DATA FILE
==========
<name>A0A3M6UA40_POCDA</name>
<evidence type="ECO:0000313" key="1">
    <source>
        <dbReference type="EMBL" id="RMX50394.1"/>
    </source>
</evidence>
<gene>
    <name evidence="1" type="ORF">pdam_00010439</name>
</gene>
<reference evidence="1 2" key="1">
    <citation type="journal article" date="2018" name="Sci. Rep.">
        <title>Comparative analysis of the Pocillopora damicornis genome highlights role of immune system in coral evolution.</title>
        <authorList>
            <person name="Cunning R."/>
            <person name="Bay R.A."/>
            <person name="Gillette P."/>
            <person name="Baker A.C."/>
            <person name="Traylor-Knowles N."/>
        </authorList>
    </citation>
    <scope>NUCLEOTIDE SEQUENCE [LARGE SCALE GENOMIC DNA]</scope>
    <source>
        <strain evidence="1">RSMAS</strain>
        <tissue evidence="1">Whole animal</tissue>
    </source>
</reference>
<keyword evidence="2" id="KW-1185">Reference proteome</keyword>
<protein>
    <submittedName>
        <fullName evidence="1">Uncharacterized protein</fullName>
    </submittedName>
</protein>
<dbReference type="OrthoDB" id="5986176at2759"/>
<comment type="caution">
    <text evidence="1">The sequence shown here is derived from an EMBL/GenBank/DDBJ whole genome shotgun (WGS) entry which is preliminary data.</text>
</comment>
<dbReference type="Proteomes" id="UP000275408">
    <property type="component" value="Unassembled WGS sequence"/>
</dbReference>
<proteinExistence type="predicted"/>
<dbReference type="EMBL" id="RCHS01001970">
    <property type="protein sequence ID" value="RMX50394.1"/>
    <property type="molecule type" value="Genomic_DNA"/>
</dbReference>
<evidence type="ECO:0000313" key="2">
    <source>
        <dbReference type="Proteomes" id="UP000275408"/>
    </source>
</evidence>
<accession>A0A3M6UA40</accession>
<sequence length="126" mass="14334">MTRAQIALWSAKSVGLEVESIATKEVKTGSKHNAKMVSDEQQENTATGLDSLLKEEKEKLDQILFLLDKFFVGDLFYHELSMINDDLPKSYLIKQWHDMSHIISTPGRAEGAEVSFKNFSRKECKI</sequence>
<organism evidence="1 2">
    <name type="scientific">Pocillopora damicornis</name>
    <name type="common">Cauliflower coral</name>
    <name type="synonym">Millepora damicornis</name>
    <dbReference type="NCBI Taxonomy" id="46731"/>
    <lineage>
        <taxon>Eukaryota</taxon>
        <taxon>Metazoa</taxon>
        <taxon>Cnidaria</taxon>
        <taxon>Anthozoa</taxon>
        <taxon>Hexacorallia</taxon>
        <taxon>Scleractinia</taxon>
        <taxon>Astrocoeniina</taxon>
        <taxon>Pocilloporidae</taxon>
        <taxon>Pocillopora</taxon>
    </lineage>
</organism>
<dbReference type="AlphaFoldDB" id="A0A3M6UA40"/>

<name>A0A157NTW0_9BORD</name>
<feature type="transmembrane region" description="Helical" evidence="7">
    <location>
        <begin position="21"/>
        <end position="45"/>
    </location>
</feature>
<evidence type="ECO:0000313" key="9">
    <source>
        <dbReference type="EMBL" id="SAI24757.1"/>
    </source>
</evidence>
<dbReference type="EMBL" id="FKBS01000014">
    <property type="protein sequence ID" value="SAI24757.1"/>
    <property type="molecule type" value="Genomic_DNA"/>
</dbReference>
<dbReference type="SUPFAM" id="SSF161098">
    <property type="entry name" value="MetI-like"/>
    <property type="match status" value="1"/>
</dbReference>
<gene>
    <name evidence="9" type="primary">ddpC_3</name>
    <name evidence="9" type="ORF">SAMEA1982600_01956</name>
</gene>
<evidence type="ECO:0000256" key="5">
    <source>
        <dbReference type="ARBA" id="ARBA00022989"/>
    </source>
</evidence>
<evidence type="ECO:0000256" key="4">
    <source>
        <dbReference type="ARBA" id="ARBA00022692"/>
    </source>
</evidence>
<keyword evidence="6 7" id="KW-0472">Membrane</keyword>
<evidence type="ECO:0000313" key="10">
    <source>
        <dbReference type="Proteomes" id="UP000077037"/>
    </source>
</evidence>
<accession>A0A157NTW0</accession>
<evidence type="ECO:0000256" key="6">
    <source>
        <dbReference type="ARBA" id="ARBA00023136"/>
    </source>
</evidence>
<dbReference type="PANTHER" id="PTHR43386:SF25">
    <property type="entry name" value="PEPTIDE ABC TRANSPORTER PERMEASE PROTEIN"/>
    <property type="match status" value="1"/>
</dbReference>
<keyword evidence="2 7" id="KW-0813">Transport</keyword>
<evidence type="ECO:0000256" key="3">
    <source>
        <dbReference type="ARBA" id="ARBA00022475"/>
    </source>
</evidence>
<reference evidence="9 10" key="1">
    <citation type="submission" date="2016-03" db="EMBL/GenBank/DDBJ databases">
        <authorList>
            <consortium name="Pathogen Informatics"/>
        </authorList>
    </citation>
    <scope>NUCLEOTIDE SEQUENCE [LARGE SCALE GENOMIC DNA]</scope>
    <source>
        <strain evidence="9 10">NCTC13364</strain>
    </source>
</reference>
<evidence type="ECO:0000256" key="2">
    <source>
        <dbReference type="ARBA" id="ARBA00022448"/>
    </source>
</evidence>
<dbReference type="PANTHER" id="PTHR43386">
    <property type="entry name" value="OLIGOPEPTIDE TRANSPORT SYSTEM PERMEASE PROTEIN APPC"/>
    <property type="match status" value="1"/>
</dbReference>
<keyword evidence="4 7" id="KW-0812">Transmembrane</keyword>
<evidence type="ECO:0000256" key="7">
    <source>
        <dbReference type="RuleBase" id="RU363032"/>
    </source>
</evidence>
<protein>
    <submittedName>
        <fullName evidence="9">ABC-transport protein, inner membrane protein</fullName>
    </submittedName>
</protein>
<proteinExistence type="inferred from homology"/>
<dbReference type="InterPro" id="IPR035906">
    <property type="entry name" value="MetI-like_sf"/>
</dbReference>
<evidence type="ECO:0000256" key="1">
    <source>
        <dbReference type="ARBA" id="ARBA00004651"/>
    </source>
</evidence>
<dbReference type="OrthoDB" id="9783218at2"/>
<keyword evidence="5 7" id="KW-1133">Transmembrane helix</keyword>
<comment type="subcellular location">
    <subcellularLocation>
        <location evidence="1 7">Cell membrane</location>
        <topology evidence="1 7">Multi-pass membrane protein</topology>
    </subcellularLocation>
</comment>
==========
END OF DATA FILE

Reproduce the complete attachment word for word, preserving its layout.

<name>A0A3M6UA40_POCDA</name>
<evidence type="ECO:0000313" key="1">
    <source>
        <dbReference type="EMBL" id="RMX50394.1"/>
    </source>
</evidence>
<gene>
    <name evidence="1" type="ORF">pdam_00010439</name>
</gene>
<reference evidence="1 2" key="1">
    <citation type="journal article" date="2018" name="Sci. Rep.">
        <title>Comparative analysis of the Pocillopora damicornis genome highlights role of immune system in coral evolution.</title>
        <authorList>
            <person name="Cunning R."/>
            <person name="Bay R.A."/>
            <person name="Gillette P."/>
            <person name="Baker A.C."/>
            <person name="Traylor-Knowles N."/>
        </authorList>
    </citation>
    <scope>NUCLEOTIDE SEQUENCE [LARGE SCALE GENOMIC DNA]</scope>
    <source>
        <strain evidence="1">RSMAS</strain>
        <tissue evidence="1">Whole animal</tissue>
    </source>
</reference>
<keyword evidence="2" id="KW-1185">Reference proteome</keyword>
<protein>
    <submittedName>
        <fullName evidence="1">Uncharacterized protein</fullName>
    </submittedName>
</protein>
<dbReference type="OrthoDB" id="5986176at2759"/>
<comment type="caution">
    <text evidence="1">The sequence shown here is derived from an EMBL/GenBank/DDBJ whole genome shotgun (WGS) entry which is preliminary data.</text>
</comment>
<dbReference type="Proteomes" id="UP000275408">
    <property type="component" value="Unassembled WGS sequence"/>
</dbReference>
<proteinExistence type="predicted"/>
<dbReference type="EMBL" id="RCHS01001970">
    <property type="protein sequence ID" value="RMX50394.1"/>
    <property type="molecule type" value="Genomic_DNA"/>
</dbReference>
<evidence type="ECO:0000313" key="2">
    <source>
        <dbReference type="Proteomes" id="UP000275408"/>
    </source>
</evidence>
<accession>A0A3M6UA40</accession>
<sequence length="126" mass="14334">MTRAQIALWSAKSVGLEVESIATKEVKTGSKHNAKMVSDEQQENTATGLDSLLKEEKEKLDQILFLLDKFFVGDLFYHELSMINDDLPKSYLIKQWHDMSHIISTPGRAEGAEVSFKNFSRKECKI</sequence>
<organism evidence="1 2">
    <name type="scientific">Pocillopora damicornis</name>
    <name type="common">Cauliflower coral</name>
    <name type="synonym">Millepora damicornis</name>
    <dbReference type="NCBI Taxonomy" id="46731"/>
    <lineage>
        <taxon>Eukaryota</taxon>
        <taxon>Metazoa</taxon>
        <taxon>Cnidaria</taxon>
        <taxon>Anthozoa</taxon>
        <taxon>Hexacorallia</taxon>
        <taxon>Scleractinia</taxon>
        <taxon>Astrocoeniina</taxon>
        <taxon>Pocilloporidae</taxon>
        <taxon>Pocillopora</taxon>
    </lineage>
</organism>
<dbReference type="AlphaFoldDB" id="A0A3M6UA40"/>

<name>A0A157NTW0_9BORD</name>
<feature type="transmembrane region" description="Helical" evidence="7">
    <location>
        <begin position="21"/>
        <end position="45"/>
    </location>
</feature>
<evidence type="ECO:0000313" key="9">
    <source>
        <dbReference type="EMBL" id="SAI24757.1"/>
    </source>
</evidence>
<dbReference type="EMBL" id="FKBS01000014">
    <property type="protein sequence ID" value="SAI24757.1"/>
    <property type="molecule type" value="Genomic_DNA"/>
</dbReference>
<dbReference type="SUPFAM" id="SSF161098">
    <property type="entry name" value="MetI-like"/>
    <property type="match status" value="1"/>
</dbReference>
<gene>
    <name evidence="9" type="primary">ddpC_3</name>
    <name evidence="9" type="ORF">SAMEA1982600_01956</name>
</gene>
<evidence type="ECO:0000256" key="5">
    <source>
        <dbReference type="ARBA" id="ARBA00022989"/>
    </source>
</evidence>
<evidence type="ECO:0000256" key="4">
    <source>
        <dbReference type="ARBA" id="ARBA00022692"/>
    </source>
</evidence>
<keyword evidence="6 7" id="KW-0472">Membrane</keyword>
<evidence type="ECO:0000313" key="10">
    <source>
        <dbReference type="Proteomes" id="UP000077037"/>
    </source>
</evidence>
<accession>A0A157NTW0</accession>
<evidence type="ECO:0000256" key="6">
    <source>
        <dbReference type="ARBA" id="ARBA00023136"/>
    </source>
</evidence>
<dbReference type="PANTHER" id="PTHR43386:SF25">
    <property type="entry name" value="PEPTIDE ABC TRANSPORTER PERMEASE PROTEIN"/>
    <property type="match status" value="1"/>
</dbReference>
<keyword evidence="2 7" id="KW-0813">Transport</keyword>
<evidence type="ECO:0000256" key="3">
    <source>
        <dbReference type="ARBA" id="ARBA00022475"/>
    </source>
</evidence>
<reference evidence="9 10" key="1">
    <citation type="submission" date="2016-03" db="EMBL/GenBank/DDBJ databases">
        <authorList>
            <consortium name="Pathogen Informatics"/>
        </authorList>
    </citation>
    <scope>NUCLEOTIDE SEQUENCE [LARGE SCALE GENOMIC DNA]</scope>
    <source>
        <strain evidence="9 10">NCTC13364</strain>
    </source>
</reference>
<evidence type="ECO:0000256" key="2">
    <source>
        <dbReference type="ARBA" id="ARBA00022448"/>
    </source>
</evidence>
<dbReference type="PANTHER" id="PTHR43386">
    <property type="entry name" value="OLIGOPEPTIDE TRANSPORT SYSTEM PERMEASE PROTEIN APPC"/>
    <property type="match status" value="1"/>
</dbReference>
<keyword evidence="4 7" id="KW-0812">Transmembrane</keyword>
<evidence type="ECO:0000256" key="7">
    <source>
        <dbReference type="RuleBase" id="RU363032"/>
    </source>
</evidence>
<protein>
    <submittedName>
        <fullName evidence="9">ABC-transport protein, inner membrane protein</fullName>
    </submittedName>
</protein>
<proteinExistence type="inferred from homology"/>
<dbReference type="InterPro" id="IPR035906">
    <property type="entry name" value="MetI-like_sf"/>
</dbReference>
<evidence type="ECO:0000256" key="1">
    <source>
        <dbReference type="ARBA" id="ARBA00004651"/>
    </source>
</evidence>
<dbReference type="OrthoDB" id="9783218at2"/>
<keyword evidence="5 7" id="KW-1133">Transmembrane helix</keyword>
<comment type="subcellular location">
    <subcellularLocation>
        <location evidence="1 7">Cell membrane</location>
        <topology evidence="1 7">Multi-pass membrane protein</topology>
    </subcellularLocation>
</comment>